The Newman’s have just sold their property for $920,000 after buying it six years ago for $570,000. They say even though the property market is tough there is still money to be made. They also reckon Toonpan which offers a semi-rural lifestyle is Townsville’s best kept secret. This is Sharee Newman on the property.THE Newman family’s Toonpan home has become a property success story, selling for $920,000 after they purchased it five years ago for $572,000.Sharee Newman, who lives at 242 Mountview Dve with her husband and two children, says the sale is proof there is still money to be made in Townsville’s downtrodden property market.The family gutted the five-bedroom home during a five-month renovation to create a picture perfect homestead sitting in pride of place on 26ha.Even after completing a six-figure renovation, Mrs Newman said they had come away with a healthy profit.“When we bought it in 2012, it was a bit of a mess and they had renters here at the time,” she said.“It was on the market for a long time and we came back to look at it again and the renters had gone and they had cleaned it out but there was still a lot of water damage. “I was pregnant at the time and I just thought, ‘I can’t do this’, but the previous owners had all the right infrastructure in place so we went ahead and bought it.”The property was sold to a Townsville family with three children who want to be able to enjoy a rural lifestyle. Mrs Newman said well-maintained acreage properties were a rarity in Townsville and she felt that was why it sold for such a high price.“I noticed in Townsville that you don’t see a lot of acreage properties of this size where it’s tidy inside and out and I think there is a real lack of these properties in the market,” she said.“We had overseas interest, interstate interest and the rest was locals.More from news01:21Buyer demand explodes in Townsville’s 2019 flood-affected suburbs12 Sep 202001:21‘Giant surge’ in new home sales lifts Townsville property market10 Sep 2020“We’ve kept it well maintained and that’s what really attracted people and within three weeks we had an offer.”The home has a large undercover entertaining area and a six-bay shed, while there is also a dam, bore water, rainwater tank and a pet pig that will be given to the new owners. The dam has been stocked with barramundi and there is a bridge leading to an island in the centre of the dam.She said the home had been a rural paradise and they were sad to be leaving to relocate to Victoria. “We get turtles out of the dam that crawl up to the house, we catch barra out of the dam and you get kangaroos hopping about the place,” she said.“The bird life is amazing and you get storks that are as tall as me and they are like a jumbo jet when they fly in. It’s a great home for kids.”The southern suburb of Toonpan is arguably Townsville’s best-kept secret. It offers a rural lifestyle, large lots, mountain views and tranquillity. The suburb, off the Flinders Highway, mainly hosts owner-occupiers and properties rarely come up for sale.McGrath agent Karyn Voevodin, who sold the property, said the price was a reflection of the limited amount of quality acreage on the market.“I’ve got a number of buyers who are still looking for something similar,” she said.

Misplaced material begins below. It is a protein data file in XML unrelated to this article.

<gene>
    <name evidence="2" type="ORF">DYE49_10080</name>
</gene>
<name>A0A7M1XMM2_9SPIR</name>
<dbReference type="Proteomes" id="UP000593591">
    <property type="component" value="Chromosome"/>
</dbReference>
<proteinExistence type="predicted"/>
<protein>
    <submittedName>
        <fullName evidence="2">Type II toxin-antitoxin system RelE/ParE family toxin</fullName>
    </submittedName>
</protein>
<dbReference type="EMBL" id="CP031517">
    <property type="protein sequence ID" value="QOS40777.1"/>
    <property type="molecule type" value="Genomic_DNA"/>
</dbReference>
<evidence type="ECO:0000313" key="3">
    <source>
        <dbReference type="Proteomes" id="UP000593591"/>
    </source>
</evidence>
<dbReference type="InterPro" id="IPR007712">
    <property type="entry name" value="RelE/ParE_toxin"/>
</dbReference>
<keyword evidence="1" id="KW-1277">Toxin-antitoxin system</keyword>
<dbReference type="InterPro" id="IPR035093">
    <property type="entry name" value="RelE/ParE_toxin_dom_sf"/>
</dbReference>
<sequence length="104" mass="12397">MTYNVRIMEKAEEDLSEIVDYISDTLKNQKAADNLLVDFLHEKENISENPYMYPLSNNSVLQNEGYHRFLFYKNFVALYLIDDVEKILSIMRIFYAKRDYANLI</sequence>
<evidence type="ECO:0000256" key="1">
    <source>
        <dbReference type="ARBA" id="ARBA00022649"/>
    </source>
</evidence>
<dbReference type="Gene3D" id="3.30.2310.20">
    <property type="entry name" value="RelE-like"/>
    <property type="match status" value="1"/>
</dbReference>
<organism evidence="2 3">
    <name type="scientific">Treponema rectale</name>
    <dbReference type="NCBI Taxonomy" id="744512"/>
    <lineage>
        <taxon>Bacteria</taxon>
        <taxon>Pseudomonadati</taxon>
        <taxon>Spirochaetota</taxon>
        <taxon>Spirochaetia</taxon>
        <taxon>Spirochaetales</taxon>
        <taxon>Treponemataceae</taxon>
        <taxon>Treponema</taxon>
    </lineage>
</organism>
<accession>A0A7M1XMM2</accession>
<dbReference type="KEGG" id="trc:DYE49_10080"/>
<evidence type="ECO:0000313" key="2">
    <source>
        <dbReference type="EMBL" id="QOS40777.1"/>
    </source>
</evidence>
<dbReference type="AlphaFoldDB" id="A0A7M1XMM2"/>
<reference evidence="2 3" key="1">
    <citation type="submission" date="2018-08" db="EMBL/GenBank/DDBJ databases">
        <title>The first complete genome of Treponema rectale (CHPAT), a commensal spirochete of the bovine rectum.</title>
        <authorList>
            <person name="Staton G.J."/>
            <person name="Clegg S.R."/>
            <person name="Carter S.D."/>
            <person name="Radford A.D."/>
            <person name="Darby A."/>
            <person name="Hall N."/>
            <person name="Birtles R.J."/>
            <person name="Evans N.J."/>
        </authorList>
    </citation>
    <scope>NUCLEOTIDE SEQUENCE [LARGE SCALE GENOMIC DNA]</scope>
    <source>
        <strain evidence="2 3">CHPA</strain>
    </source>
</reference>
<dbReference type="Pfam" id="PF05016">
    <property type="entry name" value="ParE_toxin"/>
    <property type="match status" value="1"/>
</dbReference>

The Swansea boss is reportedly one of the contenders to succeed Moyes, who is to leave Goodison Park to take on the huge task of filling Sir Alex Ferguson’s shoes at Manchester United. Laudrup was linked with the likes of Real Madrid, Chelsea and Manchester City before signing a new contract to extend his Liberty Stadium deal until 2015. And the Dane re-iterated he will take the Welsh club into European competition next season. He said: “It is pure speculation, like when some of my players are linked to other clubs or when players are linked with coming here, so I don’t want to comment on it. I haven’t spoken to anyone (at Everton), I don’t have time I have so much work to do here.” Press Association He went on: “I don’t have dreams of going to other clubs, I live in the present. I don’t have dreams about what I am going to do in two, four or eight years because I don’t know, I live in the present. I’ve said so many times my intention is to be here so I can’t say any more than that.” Ferguson’s decision to retire from management after a remarkable trophy-laden 27-year stint in charge at United means Swansea have the honour of being the Scot’s last opponents at Old Trafford, and Laudrup does not believe Ferguson’s marathon tenure with United will ever be repeated. “You always know that one day we all have to stop, but it seemed Sir Alex would go on and on,” he said. “There were rumours a few years ago but this came out of the blue and caught us all by surprise, but it was going to happen and leaving after winning the title once more is the best way to go. What is unique with him is the time he has been at Manchester United. Twenty-seven years – even 10 years in other countries would be impossible. “Here there is Moyes, Wenger and Fergie (who have spent over 10 years at their clubs) and that can only happen in the UK. “In southern Europe there is talk of change after three years. To have five years at the same club is huge, so imagine 27 years at the same club. “What makes it special is that it is his last home game so I’m very pleased and proud to be his opponent.” Michael Laudrup has dismissed suggestions he is among the favourites to replace David Moyes at Everton as “pure speculation”.